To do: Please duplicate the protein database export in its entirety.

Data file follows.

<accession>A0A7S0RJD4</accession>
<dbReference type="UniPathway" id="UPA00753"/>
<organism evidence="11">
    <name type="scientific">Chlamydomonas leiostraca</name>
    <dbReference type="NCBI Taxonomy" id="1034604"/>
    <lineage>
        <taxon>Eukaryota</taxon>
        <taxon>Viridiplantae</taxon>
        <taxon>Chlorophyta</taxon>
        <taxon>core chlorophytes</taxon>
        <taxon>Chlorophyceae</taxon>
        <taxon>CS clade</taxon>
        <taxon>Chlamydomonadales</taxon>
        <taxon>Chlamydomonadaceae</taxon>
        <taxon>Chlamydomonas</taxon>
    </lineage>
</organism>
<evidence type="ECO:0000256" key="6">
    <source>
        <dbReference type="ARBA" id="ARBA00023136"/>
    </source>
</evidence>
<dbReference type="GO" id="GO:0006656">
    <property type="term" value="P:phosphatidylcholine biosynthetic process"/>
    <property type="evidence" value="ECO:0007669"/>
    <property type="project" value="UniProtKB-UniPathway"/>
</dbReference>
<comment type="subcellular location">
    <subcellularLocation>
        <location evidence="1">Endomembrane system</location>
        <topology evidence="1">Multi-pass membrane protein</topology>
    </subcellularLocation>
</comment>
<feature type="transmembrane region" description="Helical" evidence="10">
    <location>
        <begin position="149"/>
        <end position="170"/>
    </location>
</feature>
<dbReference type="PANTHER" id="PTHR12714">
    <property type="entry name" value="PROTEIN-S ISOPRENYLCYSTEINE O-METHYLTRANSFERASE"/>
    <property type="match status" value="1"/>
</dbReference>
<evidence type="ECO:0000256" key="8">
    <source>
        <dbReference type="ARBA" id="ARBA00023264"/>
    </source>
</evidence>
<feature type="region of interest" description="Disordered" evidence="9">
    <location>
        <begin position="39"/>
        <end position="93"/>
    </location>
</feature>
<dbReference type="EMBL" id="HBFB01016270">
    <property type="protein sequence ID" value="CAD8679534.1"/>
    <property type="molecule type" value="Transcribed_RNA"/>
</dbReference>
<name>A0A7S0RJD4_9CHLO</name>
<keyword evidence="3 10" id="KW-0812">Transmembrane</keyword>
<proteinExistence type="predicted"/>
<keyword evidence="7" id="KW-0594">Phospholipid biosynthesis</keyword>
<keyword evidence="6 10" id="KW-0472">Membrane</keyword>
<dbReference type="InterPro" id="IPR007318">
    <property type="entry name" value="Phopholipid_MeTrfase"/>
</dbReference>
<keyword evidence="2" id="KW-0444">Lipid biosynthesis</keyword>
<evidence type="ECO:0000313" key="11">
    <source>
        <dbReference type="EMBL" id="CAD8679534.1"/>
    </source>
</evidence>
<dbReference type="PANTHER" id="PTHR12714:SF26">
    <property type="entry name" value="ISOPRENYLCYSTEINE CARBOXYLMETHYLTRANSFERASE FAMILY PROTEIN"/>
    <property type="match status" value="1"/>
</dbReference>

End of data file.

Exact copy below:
<accession>A0A7S0RJD4</accession>
<dbReference type="UniPathway" id="UPA00753"/>
<organism evidence="11">
    <name type="scientific">Chlamydomonas leiostraca</name>
    <dbReference type="NCBI Taxonomy" id="1034604"/>
    <lineage>
        <taxon>Eukaryota</taxon>
        <taxon>Viridiplantae</taxon>
        <taxon>Chlorophyta</taxon>
        <taxon>core chlorophytes</taxon>
        <taxon>Chlorophyceae</taxon>
        <taxon>CS clade</taxon>
        <taxon>Chlamydomonadales</taxon>
        <taxon>Chlamydomonadaceae</taxon>
        <taxon>Chlamydomonas</taxon>
    </lineage>
</organism>
<evidence type="ECO:0000256" key="6">
    <source>
        <dbReference type="ARBA" id="ARBA00023136"/>
    </source>
</evidence>
<dbReference type="GO" id="GO:0006656">
    <property type="term" value="P:phosphatidylcholine biosynthetic process"/>
    <property type="evidence" value="ECO:0007669"/>
    <property type="project" value="UniProtKB-UniPathway"/>
</dbReference>
<comment type="subcellular location">
    <subcellularLocation>
        <location evidence="1">Endomembrane system</location>
        <topology evidence="1">Multi-pass membrane protein</topology>
    </subcellularLocation>
</comment>
<feature type="transmembrane region" description="Helical" evidence="10">
    <location>
        <begin position="149"/>
        <end position="170"/>
    </location>
</feature>
<dbReference type="PANTHER" id="PTHR12714">
    <property type="entry name" value="PROTEIN-S ISOPRENYLCYSTEINE O-METHYLTRANSFERASE"/>
    <property type="match status" value="1"/>
</dbReference>
<evidence type="ECO:0000256" key="8">
    <source>
        <dbReference type="ARBA" id="ARBA00023264"/>
    </source>
</evidence>
<feature type="region of interest" description="Disordered" evidence="9">
    <location>
        <begin position="39"/>
        <end position="93"/>
    </location>
</feature>
<dbReference type="EMBL" id="HBFB01016270">
    <property type="protein sequence ID" value="CAD8679534.1"/>
    <property type="molecule type" value="Transcribed_RNA"/>
</dbReference>
<name>A0A7S0RJD4_9CHLO</name>
<keyword evidence="3 10" id="KW-0812">Transmembrane</keyword>
<proteinExistence type="predicted"/>
<keyword evidence="7" id="KW-0594">Phospholipid biosynthesis</keyword>
<keyword evidence="6 10" id="KW-0472">Membrane</keyword>
<dbReference type="InterPro" id="IPR007318">
    <property type="entry name" value="Phopholipid_MeTrfase"/>
</dbReference>
<keyword evidence="2" id="KW-0444">Lipid biosynthesis</keyword>
<evidence type="ECO:0000313" key="11">
    <source>
        <dbReference type="EMBL" id="CAD8679534.1"/>
    </source>
</evidence>
<dbReference type="PANTHER" id="PTHR12714:SF26">
    <property type="entry name" value="ISOPRENYLCYSTEINE CARBOXYLMETHYLTRANSFERASE FAMILY PROTEIN"/>
    <property type="match status" value="1"/>
</dbReference>